Fall 2017 Newsletter

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Fall 2017 Newsletter
7th Residency Announcement

Exciting Residency Announcement!

ACGME approves seventh resident complement; first increase in over 30 years!

Grand Rounds

Grand Rounds and Case Studies

Check out our weekly presentations



USC Ophthalmology Researchers Find More
Effective Treatments For Blinding Eye Diseases


Case Study: Too Nosey

Han Kim
Presenter: Andy Han, MD, PGY-2 Discussant: Jonathan Kim, MD & Sandy Zhang-Nunes, MD


  • A 27-year-old woman with no significant past ocular or medical history presents with:
    • Left eye proptosis and pain
    • Binocular diplopia
    • Decreased Vision to Light Perception for three weeks
  • Also endorses two months of worsening left eye “swelling” and intermittent epistaxis with nasal congestion and dysphonia
  • ROS otherwise negative
  • Eye meds: None
  • Allergies: None

Figure 1
Figure 1: Photographs taken three weeks prior to initial presentation. Patient’s external exam was essentially normal, with slight proptosis of the left eye, and no obvious ophthalmoplegia


Exam Findings

  • VA (sC):
    • OD: 20/30
    • OS: LP with projection
  • IOP: OD 16 || OS 24
  • Pupils:
    • OD: Round and Reactive
    • OS: Round, slightly dilated, with sluggish response to light, +rAPD
  • EOM:
    • OD: full
    • OS: -4 in all directions of gaze
  • CVF: Full OD. Unable to assess OS
  • Brightness sense diminished OS
  • Slit lamp examination:
    • Left Lower Lid:
      • OD: proptosis to 19 mm on Hertel
      • OS: significant proptosis to 30 mm on Hertel, with periorbital edema, ptosis, lagophthalmos of 3 mm
    • Sclera/Conjunctiva:
      • OD: white & quiet
      • OS: mild chemosis
    • Cornea
      • OD clear
      • OS diffuse PEE’s, areas of epithelial thinning, mildly diffuse corneal edema
    • Iris: flat without NVI OU
    • Anterior Chamber: deep & quiet OU
    • Lens: clear OU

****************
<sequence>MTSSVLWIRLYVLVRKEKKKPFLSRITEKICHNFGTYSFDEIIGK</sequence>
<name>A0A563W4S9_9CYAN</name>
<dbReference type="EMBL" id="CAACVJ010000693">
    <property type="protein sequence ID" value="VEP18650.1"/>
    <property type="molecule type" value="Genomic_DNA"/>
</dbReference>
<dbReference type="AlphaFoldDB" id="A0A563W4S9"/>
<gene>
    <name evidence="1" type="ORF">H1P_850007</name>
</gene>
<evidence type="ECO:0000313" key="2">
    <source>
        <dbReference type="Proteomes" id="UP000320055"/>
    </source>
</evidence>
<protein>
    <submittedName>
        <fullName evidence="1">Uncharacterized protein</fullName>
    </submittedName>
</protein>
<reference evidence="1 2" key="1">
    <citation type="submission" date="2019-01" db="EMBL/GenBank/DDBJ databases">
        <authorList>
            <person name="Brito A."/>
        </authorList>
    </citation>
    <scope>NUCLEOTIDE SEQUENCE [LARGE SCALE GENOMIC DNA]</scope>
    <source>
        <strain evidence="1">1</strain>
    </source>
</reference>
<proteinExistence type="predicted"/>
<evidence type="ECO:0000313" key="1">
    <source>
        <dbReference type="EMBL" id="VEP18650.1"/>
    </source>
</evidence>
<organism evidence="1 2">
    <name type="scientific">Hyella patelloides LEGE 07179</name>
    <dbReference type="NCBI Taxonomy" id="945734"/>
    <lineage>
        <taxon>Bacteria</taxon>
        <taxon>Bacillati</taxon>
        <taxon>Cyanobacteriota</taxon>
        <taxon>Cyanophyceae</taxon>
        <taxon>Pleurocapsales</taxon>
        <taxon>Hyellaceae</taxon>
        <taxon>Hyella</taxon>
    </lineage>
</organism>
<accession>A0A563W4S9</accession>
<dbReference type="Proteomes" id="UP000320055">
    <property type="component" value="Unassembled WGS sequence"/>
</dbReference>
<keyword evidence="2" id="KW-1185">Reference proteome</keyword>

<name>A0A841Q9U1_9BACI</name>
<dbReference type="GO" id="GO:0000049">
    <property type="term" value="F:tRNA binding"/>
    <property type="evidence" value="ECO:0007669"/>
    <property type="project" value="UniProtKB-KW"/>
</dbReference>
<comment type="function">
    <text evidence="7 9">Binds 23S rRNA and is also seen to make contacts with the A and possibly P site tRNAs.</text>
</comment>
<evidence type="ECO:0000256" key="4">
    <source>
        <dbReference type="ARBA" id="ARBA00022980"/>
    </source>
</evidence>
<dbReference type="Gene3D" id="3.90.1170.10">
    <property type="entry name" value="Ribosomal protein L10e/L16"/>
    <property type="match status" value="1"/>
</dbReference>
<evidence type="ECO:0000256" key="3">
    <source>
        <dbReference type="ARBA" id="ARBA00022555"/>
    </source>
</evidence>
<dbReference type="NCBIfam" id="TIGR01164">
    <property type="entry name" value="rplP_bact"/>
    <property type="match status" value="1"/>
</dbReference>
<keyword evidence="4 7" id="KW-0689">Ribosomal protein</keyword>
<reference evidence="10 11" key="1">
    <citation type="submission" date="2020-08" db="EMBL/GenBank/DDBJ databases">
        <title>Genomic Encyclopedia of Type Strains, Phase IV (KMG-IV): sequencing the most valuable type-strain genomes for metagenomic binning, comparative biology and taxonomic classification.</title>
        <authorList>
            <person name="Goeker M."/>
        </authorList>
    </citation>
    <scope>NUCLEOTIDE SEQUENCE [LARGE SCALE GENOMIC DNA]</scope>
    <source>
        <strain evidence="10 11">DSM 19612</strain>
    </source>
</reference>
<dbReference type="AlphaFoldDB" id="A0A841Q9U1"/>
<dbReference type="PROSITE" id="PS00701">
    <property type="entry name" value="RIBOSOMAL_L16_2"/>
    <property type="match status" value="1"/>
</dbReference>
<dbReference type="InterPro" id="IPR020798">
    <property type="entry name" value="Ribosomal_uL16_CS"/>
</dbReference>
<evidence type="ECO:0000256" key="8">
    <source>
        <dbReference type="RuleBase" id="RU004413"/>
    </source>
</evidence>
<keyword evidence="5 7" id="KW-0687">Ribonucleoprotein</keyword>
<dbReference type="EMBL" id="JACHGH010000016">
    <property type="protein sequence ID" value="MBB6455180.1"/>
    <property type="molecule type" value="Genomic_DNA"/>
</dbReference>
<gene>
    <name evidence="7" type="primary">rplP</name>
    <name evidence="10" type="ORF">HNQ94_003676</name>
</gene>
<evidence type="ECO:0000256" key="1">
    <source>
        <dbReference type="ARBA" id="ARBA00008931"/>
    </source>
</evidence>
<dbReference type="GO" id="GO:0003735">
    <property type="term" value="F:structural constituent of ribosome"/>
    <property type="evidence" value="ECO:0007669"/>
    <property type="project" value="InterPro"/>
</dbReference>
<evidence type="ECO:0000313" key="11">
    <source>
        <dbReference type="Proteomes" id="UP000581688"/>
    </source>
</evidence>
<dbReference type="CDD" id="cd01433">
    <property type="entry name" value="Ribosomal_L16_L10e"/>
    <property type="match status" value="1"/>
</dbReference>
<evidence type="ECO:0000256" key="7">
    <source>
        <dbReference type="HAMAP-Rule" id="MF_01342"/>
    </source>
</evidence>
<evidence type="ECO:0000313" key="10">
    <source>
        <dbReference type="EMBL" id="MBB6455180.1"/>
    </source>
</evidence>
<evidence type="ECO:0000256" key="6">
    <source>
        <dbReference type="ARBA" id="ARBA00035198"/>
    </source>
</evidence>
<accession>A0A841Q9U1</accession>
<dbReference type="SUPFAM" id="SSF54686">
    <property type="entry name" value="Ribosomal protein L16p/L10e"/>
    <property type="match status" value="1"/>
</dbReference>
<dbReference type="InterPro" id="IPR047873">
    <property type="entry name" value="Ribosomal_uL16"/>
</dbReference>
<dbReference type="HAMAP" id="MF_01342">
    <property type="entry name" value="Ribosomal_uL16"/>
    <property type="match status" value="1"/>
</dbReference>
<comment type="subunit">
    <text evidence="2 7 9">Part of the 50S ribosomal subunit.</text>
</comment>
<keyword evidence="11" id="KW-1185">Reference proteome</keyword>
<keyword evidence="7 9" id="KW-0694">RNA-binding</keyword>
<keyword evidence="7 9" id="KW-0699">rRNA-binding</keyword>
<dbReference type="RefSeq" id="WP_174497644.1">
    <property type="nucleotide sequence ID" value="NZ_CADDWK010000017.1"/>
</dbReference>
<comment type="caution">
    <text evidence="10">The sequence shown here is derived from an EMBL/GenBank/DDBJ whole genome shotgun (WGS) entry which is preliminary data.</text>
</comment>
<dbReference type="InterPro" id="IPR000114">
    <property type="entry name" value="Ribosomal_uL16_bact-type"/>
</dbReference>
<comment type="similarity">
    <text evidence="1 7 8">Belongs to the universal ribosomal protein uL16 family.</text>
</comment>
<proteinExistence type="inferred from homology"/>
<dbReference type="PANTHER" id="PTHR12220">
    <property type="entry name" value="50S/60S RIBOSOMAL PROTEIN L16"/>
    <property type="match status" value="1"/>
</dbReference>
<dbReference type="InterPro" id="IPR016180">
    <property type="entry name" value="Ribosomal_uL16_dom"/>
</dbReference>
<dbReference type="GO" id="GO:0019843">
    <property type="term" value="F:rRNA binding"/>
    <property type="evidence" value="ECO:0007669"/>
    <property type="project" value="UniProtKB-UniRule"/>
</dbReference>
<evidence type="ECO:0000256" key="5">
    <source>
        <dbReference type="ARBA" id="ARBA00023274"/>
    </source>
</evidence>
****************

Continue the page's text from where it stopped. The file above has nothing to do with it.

• Anterior vitreous: clear OU
  • Dilated Fundus Exam:
    • Optic Nerves
      • OD sharp and pink, CDR 0.3
      • OS hyperemia, blurring of disc margins and obscuration of vessels, CDR 0.3
    • Macula: flat OU
    • Vessels: within normal limits OU
    • Vitreous: clear OU
    • Periphery: 360 attached OU


Figure 2
Figure 2: Patient had a much more noticeable proptosis than at initial presentation. You can also see signs of a reddish mass in her left nares.

Figure 3
Figure 3: MRI T2 Axial image obtained at initial presentation showed relatively homogeneous multilobulated extensive mass involving the sphenoid and ethmoid sinus, and nasal passages with extension in the left orbit, displacing the medial rectus and optic nerve laterally. Mass does not appear to have invaded the dura or intracranial cavity.
Figure 4
Figure 4: Two weeks after initial presentation, proptosis had dramatically worsened. At this point patient had no light perception.


Differential Diagnosis

  • Sinonasal malignancies
    • nasopharyngeal carcinoma/squamous cell carcinoma
    • lymphoma
    • neuroendocrine carcinoma
    • melanoma
    • poorly differentiated carcinoma
    • metastatic tumor
    • rhabdomyosarcoma
  • Intracranial mass
  • Thyroid eye disease

Additional Investigations